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Overseas strength lifts Wal-Mart 2Q profit 5.7 pct

NEW YORK — Wal-Mart Stores Inc. said Tuesday its second-quarter profit rose 5.7 percent, due to international sales growth and cost cutting. But the world’s largest retailer still wasn’t able to reverse a two-year sales slump at its Walmart stores in the U.S.

Wal-Mart’s international business has consistently been strong, but its U.S. business has suffered as the U.S. economic downturn hit low-income Americans — Wal-Mart’s core customers — particularly hard. Wal-Mart is considered a bellwether for U.S. consumer spending because it accounts for nearly 10 percent of all nonautomotive retail dollars spent.

“We remain concerned about the economic pressure on our customers and the uncertain impact on their shopping behavior,” said Bill Simon, Wal-Mart’s U.S. president and chief executive in a statement. “With this volatility, it is important as ever to deliver on Wal-mart’s one-stop shopping promise for broad assortment and everyday low prices.”

The retailer, based in Bentonville, Ark., reported net income of $3.8 billion, or $1.09 per share, in the three months ended July 31. That compares with $3.6 billion, or 97 cents per share, in the same period last year. Revenue, excluding Sam’s Club membership fees, was up 5.5 percent to $108.6 billion.

Analysts had expected $1.08 per share on revenue of $108.08 billion.

Results were buoyed by Wal-Mart’s international business, which produces 26 percent of its revenue. The company’s international division was up 16.2 percent.

Revenue flat for U.S. stores

For its U.S. division, revenue at stores open at least a year were flat — a key measure of a retailer’s health in the U.S. — as a 5 percent increase at Sam’s Club was partially offset by a 0.9 percent decline at Walmart stores in the U.S. It marks the ninth consecutive quarter that revenue at its Walmart stores in the U.S. open at least a year declined compared with the same quarter a year before.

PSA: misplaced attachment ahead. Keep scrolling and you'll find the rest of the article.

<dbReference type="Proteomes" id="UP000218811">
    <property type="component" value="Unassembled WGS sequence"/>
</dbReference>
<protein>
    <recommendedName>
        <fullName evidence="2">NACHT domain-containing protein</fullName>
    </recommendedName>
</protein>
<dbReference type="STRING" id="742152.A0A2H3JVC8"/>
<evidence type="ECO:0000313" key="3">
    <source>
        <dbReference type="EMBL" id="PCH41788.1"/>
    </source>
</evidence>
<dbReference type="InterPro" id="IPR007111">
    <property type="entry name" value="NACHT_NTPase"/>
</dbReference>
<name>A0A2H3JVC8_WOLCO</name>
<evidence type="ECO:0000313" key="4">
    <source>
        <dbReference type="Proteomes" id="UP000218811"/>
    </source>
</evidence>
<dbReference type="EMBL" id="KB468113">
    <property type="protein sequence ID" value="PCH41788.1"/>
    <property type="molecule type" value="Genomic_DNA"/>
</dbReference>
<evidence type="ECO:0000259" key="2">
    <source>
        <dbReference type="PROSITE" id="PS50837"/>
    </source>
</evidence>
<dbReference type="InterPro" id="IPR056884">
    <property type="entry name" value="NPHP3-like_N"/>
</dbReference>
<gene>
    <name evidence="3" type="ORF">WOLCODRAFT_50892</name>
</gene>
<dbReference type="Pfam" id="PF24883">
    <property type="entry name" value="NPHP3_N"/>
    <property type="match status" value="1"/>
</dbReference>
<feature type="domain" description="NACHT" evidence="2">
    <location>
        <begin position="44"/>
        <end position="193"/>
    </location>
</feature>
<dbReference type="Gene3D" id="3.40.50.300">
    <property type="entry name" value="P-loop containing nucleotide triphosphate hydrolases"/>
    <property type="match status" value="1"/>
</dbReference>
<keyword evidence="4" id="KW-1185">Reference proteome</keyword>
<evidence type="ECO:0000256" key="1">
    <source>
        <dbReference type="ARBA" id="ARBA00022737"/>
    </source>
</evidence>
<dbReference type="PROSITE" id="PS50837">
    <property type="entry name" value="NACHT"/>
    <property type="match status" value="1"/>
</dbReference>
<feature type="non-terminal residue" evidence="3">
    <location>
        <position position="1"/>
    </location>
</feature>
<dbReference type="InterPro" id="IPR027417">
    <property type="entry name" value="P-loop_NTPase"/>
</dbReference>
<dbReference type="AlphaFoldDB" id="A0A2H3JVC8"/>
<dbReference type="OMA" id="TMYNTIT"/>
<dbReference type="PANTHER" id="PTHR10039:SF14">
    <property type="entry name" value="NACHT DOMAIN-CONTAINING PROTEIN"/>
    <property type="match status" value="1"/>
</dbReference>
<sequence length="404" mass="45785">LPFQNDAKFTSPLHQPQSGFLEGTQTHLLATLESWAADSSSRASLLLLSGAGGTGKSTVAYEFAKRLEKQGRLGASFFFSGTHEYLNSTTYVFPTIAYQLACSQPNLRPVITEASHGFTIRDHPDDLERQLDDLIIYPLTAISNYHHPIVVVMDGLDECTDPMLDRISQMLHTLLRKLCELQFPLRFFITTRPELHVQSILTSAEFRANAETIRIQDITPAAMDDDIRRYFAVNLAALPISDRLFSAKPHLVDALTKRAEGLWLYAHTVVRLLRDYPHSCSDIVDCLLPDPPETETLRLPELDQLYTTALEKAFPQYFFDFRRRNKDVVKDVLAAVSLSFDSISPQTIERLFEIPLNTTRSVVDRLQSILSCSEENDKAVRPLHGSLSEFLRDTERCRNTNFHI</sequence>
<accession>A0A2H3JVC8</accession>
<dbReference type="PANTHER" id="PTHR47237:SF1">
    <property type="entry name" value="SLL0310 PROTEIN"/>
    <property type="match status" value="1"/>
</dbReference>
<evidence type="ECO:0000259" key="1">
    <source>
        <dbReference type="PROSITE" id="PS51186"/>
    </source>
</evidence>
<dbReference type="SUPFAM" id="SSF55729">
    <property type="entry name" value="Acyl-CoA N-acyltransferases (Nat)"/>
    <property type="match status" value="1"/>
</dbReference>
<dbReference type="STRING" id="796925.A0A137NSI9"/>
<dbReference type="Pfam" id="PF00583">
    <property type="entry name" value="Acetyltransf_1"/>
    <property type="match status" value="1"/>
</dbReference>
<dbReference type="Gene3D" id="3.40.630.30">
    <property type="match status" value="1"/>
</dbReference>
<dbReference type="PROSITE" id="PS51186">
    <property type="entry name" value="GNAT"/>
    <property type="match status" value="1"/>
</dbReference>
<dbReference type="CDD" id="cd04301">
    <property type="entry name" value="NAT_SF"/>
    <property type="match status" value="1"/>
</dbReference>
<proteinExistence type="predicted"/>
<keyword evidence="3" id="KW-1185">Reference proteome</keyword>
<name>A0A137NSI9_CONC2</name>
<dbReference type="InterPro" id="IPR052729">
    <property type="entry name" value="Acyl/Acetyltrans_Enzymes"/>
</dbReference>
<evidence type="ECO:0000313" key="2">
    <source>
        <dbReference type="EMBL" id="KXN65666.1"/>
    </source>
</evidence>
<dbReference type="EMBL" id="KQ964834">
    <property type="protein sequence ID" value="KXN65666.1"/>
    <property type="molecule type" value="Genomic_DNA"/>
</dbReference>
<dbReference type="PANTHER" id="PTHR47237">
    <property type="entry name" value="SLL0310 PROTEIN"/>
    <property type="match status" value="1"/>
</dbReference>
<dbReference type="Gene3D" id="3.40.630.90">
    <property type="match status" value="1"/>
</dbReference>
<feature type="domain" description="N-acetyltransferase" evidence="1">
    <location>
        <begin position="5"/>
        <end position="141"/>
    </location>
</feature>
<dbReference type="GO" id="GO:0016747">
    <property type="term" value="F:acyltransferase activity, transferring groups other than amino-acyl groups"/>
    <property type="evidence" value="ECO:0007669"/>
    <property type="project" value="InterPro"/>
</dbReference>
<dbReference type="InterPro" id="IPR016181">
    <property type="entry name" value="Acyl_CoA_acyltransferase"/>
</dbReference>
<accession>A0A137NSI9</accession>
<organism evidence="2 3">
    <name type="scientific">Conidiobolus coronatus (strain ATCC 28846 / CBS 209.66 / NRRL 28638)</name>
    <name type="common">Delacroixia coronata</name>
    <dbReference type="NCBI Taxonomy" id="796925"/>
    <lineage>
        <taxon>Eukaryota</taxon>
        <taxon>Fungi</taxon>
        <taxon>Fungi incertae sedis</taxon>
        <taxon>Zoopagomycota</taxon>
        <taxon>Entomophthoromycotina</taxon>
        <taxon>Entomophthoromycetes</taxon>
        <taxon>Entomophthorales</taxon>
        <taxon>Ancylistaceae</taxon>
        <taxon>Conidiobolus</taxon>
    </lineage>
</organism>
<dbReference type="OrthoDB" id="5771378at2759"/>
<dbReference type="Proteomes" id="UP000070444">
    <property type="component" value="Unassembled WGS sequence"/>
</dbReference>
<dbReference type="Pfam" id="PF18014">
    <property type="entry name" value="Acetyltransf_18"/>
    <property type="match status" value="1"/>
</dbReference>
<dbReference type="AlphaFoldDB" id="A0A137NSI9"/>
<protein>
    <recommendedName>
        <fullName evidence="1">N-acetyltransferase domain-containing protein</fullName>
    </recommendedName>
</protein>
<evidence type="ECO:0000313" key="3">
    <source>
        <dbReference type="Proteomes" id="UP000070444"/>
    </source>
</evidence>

In the U.S., Wal-Mart customers have been pummeled by the economy. In June, company officials said after their annual shareholder meeting that they are seeing wider swings than ever before as shoppers pull back ahead of each payday and increase their spending afterward.

At the same time, Wal-Mart is facing more competition from dollar stores, online retailers and rival Target Corp., which is aggressively pushing into the grocery business.

To fight dollar stores, the company is opening 15 to 20 smaller Wal-mart Express stores this year. Less than one-tenth the size of supercenters, they carry essentials from groceries to general merchandise like hammers and pre-paid phones and they’re meant to fit into both cities, where space is expensive, and rural areas that can’t support a super store.

In its larger flagship stores, Wal-Mart is continuing to make up for an effort begun more than two years ago to de-clutter its stores. The move turned off shoppers who could no longer find their favorite brands or necessary items. Many went elsewhere. The company has said most of its grocery offerings are back but restocking general merchandise like clothing and home furnishings will take the rest of the year.

Wal-Mart also has gone back to its “Everyday Low Price” strategy, the bedrock philosophy of founder Sam Walton, instead of slashing prices temporarily on selected goods. But recent surveys show that Wal-Mart has lost its edge on price among shoppers.

The company raised its full year outlook to a range of $4.41 per share and $4.51 per share. Analysts had expected $4.46.